Re: New datatype addition to gcc

Michael Meissner <>
23 Dec 2004 17:54:46 -0500

          From comp.compilers

Related articles
New datatype addition to gcc (Sriharsha Vedurmudi) (2004-12-11)
Re: New datatype addition to gcc (Michael Meissner) (2004-12-16)
Re: New datatype addition to gcc (Sriharsha) (2004-12-16)
Re: New datatype addition to gcc (George Neuner) (2004-12-17)
Re: New datatype addition to gcc (Michael Meissner) (2004-12-19)
Re: New datatype addition to gcc (glen herrmannsfeldt) (2004-12-22)
Re: New datatype addition to gcc (Michael Meissner) (2004-12-23)
Re: New datatype addition to gcc (2004-12-23)
Re: New datatype addition to gcc (Nathan Moore) (2005-03-24)
| List of all articles for this month |

From: Michael Meissner <>
Newsgroups: comp.compilers
Date: 23 Dec 2004 17:54:46 -0500
Organization: Compilers Central
References: 04-12-052 04-12-068 04-12-069 04-12-093 04-12-098
Keywords: GCC, architecture, C
Posted-Date: 23 Dec 2004 17:54:46 EST

glen herrmannsfeldt <> writes:

> Michael Meissner wrote:
> > Sriharsha <> writes:
> >>My h/w personnel says that there will be TWO RAMs in the processor,
> >>one is 8-bit addressible while the other is 16-bit addressible. If
> >>the compiler has to do 8-bit data load/store, it uses the 8-bit RAM
> >>and if it has something to do with 16-bit, it uses that RAM. This
> >>sounded bizzare to me but, thats what they say (or atleast I've
> >>never come across such stuff).
> (snip)
> > My take is you can't expect an ISO standard C implementation on such a
> > machine using two address spaces, one for byte accesses and one for
> > word, since structures can contain both types, and structures are
> > required to have all members adjacent.
> Structures are allowed to have padding for alignment. The only
> restriction that I remember is that a pointer to the structure is
> equivalent to a pointer to the first member. Past that, I don't know
> about such restrictions. Casting pointers to a different type and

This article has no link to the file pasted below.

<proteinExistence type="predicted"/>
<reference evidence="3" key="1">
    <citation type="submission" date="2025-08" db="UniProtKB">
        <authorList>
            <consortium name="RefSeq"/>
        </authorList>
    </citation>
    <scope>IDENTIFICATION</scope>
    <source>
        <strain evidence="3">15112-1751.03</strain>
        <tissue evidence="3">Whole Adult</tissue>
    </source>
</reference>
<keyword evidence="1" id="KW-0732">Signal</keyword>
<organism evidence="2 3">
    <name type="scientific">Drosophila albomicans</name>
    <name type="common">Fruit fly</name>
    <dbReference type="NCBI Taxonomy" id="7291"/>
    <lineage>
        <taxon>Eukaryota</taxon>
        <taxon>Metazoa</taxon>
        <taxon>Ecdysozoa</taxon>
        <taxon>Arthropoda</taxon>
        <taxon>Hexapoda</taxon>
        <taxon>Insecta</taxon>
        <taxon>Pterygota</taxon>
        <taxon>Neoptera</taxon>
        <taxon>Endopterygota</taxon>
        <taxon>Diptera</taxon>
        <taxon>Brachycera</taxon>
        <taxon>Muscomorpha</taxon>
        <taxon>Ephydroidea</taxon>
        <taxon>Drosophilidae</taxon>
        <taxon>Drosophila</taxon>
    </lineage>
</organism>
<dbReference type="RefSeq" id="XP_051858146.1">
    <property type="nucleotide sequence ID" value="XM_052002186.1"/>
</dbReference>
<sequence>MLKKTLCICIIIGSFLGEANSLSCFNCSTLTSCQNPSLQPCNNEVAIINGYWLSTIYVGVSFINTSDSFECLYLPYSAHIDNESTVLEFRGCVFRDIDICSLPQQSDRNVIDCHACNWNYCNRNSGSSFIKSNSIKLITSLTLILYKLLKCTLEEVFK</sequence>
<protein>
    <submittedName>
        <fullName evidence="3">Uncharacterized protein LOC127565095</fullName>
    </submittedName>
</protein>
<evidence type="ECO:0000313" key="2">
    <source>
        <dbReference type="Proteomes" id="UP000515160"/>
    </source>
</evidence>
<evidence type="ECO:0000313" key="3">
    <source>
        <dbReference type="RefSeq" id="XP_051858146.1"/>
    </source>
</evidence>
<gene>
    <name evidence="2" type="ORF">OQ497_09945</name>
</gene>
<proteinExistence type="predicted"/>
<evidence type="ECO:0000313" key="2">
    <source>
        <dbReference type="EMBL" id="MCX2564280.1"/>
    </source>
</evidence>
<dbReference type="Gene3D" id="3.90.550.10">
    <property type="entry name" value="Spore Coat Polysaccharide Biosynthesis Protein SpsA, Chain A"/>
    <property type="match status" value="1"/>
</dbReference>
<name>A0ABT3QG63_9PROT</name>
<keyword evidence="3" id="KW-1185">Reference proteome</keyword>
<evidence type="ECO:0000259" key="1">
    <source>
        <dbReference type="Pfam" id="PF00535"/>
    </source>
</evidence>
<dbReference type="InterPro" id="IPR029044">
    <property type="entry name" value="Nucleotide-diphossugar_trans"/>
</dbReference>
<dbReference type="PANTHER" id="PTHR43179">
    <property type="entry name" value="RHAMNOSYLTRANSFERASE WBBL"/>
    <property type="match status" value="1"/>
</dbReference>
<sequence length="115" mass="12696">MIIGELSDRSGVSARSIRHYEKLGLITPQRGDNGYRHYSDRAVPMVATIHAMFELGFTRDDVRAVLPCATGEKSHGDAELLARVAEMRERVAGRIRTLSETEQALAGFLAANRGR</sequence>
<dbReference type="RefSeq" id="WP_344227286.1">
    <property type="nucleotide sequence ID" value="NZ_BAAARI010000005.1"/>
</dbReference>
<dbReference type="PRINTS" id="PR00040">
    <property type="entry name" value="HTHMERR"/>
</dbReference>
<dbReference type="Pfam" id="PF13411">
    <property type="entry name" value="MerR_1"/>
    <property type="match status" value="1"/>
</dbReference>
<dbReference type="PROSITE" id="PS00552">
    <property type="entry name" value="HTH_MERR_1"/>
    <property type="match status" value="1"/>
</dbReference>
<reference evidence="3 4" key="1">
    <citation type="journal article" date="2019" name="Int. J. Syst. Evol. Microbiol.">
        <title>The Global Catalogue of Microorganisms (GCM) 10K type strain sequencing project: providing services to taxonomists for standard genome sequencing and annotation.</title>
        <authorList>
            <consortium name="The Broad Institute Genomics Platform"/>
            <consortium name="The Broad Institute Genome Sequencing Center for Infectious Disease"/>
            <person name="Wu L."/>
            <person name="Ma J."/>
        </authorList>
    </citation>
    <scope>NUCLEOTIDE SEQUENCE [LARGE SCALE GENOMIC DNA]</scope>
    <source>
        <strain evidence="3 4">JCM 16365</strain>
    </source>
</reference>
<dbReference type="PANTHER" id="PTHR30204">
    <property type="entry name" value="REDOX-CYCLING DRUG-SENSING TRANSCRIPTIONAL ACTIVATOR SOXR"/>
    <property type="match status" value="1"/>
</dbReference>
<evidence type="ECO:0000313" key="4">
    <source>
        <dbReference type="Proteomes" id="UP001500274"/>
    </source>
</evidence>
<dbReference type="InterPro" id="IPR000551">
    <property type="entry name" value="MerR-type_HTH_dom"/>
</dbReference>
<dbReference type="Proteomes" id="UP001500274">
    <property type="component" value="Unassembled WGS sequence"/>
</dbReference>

> dereferencing them is not guaranteed to work, either.
> It would seem to me that it might just work.

No it won't. For example, if the memory space that you can do 16-bit
or higher memory operations is from 0x00000000 to 0x7fffffff, and the
memory space that you can do 8-bit only memory operations is from
0x80000000 to 0xffffffff, and you have the following structure:

                struct stype {
                                int a;
                                char b;
                } s1, s2, *p1;

you cannot put the bits for 'a' into one address space and the bits
for 'b' into the other, the bits must be contiguous. Otherwise things

                memcpy ((void *)&s1, (void *)&s2, sizeof (struct stype));

won't copy all of the bits, as is specified in the standard.

Even if the address spaces have the same range so that you don't need
separate memory addresses, memcpy would not be cope with it. Consider
a union:

                union utype {
                                int a;
                                char b[sizeof (int)];
                } u1;

Most programmers would be astonished on such an implementation that:

                u.a = 'a';
                if (u.b[0] == 'a') {
                                printf ("Little endian\n");

                } else if (u.b[ sizeof(int)-1 ] == 'a') {
                                printf ("Big endian\n");

                } else {
                                printf ("Confused system!\n");
                                fflush (stdout);
                                abort ();

would print confused system due to u.a and u.b being in separate
address spaces. Granted, the ISO C standard does not actually promise
that unions overlap, but the way most people use a union is to share

Also, with separate memory spaces, I don't see how you could implement malloc:

                p1 = (struct stype *) malloc (sizeof (struct stype));

How is malloc supposed to know it is also supposed to allocate space
in the other address space?

The only way I can see of supporting such a machine without resorting
to compiler dependent pragmas is to only put char values into the
alternate space that you are sure never have their address taken (ie,
statics and autos since you can determine at compile time whether an
address is taken, globals can't be done, since typically you don't
have information on whether other modules took the address). All
other chars would need to be put into the standard word oriented
address space, and use multiple instructions to extract and set them.
Alternatively, you could put everything into the byte memory and do
multi-word operations to get 16/32 bit values, but that perhaps is
more bizarre.
Michael Meissner

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